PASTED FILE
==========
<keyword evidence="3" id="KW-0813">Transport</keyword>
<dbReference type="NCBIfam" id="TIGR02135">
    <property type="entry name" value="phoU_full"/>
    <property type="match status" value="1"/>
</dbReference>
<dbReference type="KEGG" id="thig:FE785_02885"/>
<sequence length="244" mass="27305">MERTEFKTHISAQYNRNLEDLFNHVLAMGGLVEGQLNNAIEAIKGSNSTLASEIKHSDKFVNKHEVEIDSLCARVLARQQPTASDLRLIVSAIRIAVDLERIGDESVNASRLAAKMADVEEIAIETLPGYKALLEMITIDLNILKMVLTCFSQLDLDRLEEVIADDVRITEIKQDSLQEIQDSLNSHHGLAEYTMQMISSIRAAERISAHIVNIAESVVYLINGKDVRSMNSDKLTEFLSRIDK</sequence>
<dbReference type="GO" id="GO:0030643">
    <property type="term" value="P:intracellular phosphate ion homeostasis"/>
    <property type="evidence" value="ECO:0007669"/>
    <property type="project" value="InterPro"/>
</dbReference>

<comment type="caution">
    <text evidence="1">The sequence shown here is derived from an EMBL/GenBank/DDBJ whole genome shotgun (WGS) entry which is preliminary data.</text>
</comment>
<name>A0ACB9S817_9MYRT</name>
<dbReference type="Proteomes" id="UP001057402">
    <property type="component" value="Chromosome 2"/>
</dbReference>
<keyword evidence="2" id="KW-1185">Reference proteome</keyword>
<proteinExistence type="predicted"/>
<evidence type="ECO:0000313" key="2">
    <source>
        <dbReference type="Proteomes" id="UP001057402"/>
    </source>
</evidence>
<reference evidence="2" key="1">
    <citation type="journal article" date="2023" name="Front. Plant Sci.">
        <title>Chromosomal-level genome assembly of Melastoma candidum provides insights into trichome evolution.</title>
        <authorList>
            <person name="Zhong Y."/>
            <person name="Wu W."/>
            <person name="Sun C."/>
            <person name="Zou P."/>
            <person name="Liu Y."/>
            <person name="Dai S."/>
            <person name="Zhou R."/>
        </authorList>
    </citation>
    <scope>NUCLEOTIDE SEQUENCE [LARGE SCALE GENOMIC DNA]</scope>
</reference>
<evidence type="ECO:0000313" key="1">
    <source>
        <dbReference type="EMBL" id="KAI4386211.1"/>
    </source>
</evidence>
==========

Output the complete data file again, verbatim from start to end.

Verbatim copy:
<keyword evidence="3" id="KW-0813">Transport</keyword>
<dbReference type="NCBIfam" id="TIGR02135">
    <property type="entry name" value="phoU_full"/>
    <property type="match status" value="1"/>
</dbReference>
<dbReference type="KEGG" id="thig:FE785_02885"/>
<sequence length="244" mass="27305">MERTEFKTHISAQYNRNLEDLFNHVLAMGGLVEGQLNNAIEAIKGSNSTLASEIKHSDKFVNKHEVEIDSLCARVLARQQPTASDLRLIVSAIRIAVDLERIGDESVNASRLAAKMADVEEIAIETLPGYKALLEMITIDLNILKMVLTCFSQLDLDRLEEVIADDVRITEIKQDSLQEIQDSLNSHHGLAEYTMQMISSIRAAERISAHIVNIAESVVYLINGKDVRSMNSDKLTEFLSRIDK</sequence>
<dbReference type="GO" id="GO:0030643">
    <property type="term" value="P:intracellular phosphate ion homeostasis"/>
    <property type="evidence" value="ECO:0007669"/>
    <property type="project" value="InterPro"/>
</dbReference>

<comment type="caution">
    <text evidence="1">The sequence shown here is derived from an EMBL/GenBank/DDBJ whole genome shotgun (WGS) entry which is preliminary data.</text>
</comment>
<name>A0ACB9S817_9MYRT</name>
<dbReference type="Proteomes" id="UP001057402">
    <property type="component" value="Chromosome 2"/>
</dbReference>
<keyword evidence="2" id="KW-1185">Reference proteome</keyword>
<proteinExistence type="predicted"/>
<evidence type="ECO:0000313" key="2">
    <source>
        <dbReference type="Proteomes" id="UP001057402"/>
    </source>
</evidence>
<reference evidence="2" key="1">
    <citation type="journal article" date="2023" name="Front. Plant Sci.">
        <title>Chromosomal-level genome assembly of Melastoma candidum provides insights into trichome evolution.</title>
        <authorList>
            <person name="Zhong Y."/>
            <person name="Wu W."/>
            <person name="Sun C."/>
            <person name="Zou P."/>
            <person name="Liu Y."/>
            <person name="Dai S."/>
            <person name="Zhou R."/>
        </authorList>
    </citation>
    <scope>NUCLEOTIDE SEQUENCE [LARGE SCALE GENOMIC DNA]</scope>
</reference>
<evidence type="ECO:0000313" key="1">
    <source>
        <dbReference type="EMBL" id="KAI4386211.1"/>
    </source>
</evidence>